Pushing from behind
A form of pushing battle where one player is pushing the other ahead, considered disadvantageous for the player pushing from behind. If you find yourself in a situation where you are tempted to push from behind, you should consider alternatives.
---etc is pushing white from behind. In general this pattern is not good for black. If black continues, white is constantly ahead of him, and may choose to bend around (hane) on the front of black's stones (eg: at a instead). If black plays elsewhere (tenuki) after , white can follow up at a with a devastating bend.
Usually, something like is better, jumping ahead. Now and are pushing from behind, and maybe black will hane in front.
The risk of , however, is that white will cut like this. Whether this is possible depends on the surroundings (eg: is the edge of the board nearby?)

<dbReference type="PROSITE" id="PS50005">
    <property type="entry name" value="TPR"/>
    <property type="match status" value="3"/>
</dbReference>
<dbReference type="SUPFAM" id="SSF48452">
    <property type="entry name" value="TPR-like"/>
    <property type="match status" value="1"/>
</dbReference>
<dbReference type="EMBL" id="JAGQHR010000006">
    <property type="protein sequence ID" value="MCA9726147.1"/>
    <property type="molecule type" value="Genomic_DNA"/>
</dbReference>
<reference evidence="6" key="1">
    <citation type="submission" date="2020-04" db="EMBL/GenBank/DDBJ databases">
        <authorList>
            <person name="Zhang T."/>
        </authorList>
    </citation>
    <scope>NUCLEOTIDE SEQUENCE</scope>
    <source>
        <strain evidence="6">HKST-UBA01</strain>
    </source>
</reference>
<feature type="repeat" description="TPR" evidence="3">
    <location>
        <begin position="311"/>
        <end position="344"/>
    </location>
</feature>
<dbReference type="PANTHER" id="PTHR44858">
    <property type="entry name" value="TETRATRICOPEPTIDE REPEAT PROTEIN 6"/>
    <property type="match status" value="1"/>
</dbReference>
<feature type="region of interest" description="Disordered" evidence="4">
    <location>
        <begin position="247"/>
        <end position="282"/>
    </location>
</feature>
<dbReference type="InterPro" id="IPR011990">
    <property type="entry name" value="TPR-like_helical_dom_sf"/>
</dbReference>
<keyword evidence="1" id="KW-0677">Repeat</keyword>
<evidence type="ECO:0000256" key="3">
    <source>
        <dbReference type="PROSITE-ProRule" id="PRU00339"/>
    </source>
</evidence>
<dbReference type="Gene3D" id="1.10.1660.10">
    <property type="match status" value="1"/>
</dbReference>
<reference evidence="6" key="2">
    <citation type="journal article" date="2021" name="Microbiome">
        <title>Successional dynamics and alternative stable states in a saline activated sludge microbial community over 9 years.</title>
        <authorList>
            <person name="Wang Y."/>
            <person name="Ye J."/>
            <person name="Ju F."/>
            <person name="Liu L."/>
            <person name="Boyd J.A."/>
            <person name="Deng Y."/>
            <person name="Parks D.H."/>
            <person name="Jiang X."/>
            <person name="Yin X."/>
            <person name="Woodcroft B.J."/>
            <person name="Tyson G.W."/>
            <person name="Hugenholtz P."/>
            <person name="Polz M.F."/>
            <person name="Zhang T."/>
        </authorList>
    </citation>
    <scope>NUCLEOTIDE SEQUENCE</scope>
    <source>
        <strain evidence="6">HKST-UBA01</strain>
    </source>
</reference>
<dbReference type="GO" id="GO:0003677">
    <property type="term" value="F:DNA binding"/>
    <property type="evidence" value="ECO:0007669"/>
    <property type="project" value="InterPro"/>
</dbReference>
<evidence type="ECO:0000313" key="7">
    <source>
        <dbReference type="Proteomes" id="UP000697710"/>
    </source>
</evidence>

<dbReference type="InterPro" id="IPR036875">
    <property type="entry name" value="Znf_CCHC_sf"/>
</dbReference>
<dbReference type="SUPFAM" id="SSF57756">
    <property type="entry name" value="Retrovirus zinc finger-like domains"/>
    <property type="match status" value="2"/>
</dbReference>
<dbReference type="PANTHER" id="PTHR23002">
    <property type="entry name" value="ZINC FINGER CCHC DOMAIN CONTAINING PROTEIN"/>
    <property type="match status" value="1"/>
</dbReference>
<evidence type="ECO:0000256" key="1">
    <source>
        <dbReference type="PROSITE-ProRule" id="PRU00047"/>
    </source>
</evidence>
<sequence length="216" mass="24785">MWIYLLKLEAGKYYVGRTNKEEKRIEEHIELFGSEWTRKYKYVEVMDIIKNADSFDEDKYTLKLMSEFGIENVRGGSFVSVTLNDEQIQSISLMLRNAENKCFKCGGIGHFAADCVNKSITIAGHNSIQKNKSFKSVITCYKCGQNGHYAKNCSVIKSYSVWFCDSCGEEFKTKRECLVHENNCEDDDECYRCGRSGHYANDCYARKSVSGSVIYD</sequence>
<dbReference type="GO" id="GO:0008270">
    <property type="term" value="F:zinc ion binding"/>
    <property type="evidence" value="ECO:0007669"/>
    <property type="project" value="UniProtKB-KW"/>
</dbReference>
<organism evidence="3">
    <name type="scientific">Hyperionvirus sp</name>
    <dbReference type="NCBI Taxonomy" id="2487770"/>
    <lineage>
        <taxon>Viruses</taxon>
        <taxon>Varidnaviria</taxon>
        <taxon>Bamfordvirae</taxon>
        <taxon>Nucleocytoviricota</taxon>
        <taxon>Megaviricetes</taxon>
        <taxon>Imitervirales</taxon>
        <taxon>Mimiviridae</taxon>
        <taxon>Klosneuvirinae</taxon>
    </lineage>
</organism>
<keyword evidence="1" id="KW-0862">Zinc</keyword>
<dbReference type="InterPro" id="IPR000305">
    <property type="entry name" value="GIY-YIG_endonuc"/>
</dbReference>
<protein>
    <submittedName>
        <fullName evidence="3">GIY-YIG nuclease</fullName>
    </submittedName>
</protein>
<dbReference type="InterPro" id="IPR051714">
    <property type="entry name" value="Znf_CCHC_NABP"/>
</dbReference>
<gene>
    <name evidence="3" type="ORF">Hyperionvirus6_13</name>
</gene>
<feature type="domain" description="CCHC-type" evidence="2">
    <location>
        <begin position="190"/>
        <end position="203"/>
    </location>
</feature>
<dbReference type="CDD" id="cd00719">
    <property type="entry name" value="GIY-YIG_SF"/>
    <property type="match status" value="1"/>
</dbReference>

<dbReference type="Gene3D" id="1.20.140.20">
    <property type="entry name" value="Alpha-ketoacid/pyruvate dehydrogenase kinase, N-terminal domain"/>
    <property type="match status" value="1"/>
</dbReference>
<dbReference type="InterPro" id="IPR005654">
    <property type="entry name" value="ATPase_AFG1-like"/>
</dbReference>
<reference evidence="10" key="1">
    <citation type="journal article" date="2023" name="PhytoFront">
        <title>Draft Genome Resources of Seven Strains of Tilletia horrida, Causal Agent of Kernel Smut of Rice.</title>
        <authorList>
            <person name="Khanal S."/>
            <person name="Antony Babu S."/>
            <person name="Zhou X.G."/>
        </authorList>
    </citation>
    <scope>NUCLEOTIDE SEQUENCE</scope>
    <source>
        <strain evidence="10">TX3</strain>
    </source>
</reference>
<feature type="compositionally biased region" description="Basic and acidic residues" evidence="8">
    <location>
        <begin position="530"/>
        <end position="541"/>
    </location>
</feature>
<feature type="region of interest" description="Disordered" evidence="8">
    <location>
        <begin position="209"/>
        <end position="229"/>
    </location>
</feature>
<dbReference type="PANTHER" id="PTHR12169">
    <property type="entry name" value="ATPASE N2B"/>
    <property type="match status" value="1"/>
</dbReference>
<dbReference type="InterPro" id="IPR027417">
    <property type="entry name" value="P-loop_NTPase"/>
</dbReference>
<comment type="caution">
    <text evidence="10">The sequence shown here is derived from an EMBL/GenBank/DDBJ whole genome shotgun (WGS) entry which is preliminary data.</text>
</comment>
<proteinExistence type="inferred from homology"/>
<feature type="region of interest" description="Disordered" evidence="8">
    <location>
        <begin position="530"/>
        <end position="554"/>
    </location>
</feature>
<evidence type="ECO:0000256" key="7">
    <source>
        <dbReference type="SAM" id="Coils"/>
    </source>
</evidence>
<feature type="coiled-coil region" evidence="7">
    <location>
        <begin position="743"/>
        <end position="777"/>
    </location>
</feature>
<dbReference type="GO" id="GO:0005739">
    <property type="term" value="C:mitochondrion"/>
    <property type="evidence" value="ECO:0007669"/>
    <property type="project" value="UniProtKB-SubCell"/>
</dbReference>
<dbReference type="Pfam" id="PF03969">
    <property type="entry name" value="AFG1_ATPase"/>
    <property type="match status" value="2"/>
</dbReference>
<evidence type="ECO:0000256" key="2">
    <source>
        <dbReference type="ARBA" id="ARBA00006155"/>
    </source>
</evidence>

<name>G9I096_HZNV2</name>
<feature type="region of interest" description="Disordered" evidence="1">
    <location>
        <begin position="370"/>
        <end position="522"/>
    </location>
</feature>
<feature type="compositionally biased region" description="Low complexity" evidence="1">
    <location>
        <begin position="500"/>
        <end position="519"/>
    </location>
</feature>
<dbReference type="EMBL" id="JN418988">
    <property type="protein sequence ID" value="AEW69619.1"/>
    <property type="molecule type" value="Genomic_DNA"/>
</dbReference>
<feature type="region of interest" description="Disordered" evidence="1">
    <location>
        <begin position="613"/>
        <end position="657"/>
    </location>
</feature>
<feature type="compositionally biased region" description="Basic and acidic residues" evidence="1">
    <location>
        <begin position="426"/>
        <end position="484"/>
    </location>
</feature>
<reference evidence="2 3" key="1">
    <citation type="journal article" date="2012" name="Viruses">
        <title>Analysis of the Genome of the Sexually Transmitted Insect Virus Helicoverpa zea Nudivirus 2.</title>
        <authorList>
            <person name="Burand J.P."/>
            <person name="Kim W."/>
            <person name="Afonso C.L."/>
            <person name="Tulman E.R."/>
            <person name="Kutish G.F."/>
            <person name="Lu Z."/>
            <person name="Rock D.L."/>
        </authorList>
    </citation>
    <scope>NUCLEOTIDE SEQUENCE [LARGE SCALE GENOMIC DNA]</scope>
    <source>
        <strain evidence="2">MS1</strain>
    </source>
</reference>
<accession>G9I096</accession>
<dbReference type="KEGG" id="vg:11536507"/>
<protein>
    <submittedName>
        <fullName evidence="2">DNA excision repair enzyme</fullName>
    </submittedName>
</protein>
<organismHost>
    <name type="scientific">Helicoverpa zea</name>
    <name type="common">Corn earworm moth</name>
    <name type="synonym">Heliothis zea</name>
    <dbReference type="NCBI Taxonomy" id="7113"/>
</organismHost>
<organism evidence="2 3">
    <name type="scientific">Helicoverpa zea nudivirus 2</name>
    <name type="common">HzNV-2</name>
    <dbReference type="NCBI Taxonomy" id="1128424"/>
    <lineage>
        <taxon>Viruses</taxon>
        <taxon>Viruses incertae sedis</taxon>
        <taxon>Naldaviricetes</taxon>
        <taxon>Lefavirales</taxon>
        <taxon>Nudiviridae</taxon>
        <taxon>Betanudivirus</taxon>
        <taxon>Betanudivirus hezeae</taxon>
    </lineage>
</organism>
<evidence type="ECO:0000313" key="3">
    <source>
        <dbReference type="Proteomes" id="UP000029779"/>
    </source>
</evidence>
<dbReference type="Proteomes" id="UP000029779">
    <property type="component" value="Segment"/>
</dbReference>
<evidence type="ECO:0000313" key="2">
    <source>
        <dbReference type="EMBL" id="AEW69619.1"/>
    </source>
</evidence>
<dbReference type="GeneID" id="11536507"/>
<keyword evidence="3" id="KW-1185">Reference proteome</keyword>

If you think that the cut is too dangerous, you can play the knight's move jump of instead. Now - might follow. This is better than pushing from behind.
Even with the knight's move, white can still cut. But this cut is much weaker than the previous one. In the previous cut diagram, and and - were separated in three groups. Here and are connected, so black only has two groups to worry about (- and -).
If even the cut from the above diagram is too much for your position, then you are truly in a weak situation, and perhaps there is nothing for it but to push from behind (sometimes bad moves are your only option). Under some circumstances, pushing from behind for another move or two will lead to more favorable outcomes from a jump or knight's move. At left white has played a bend at the head of three stones, which is easier for black to defend than a bend at the head of two stones and gives black more tactical options, including the ladder at a.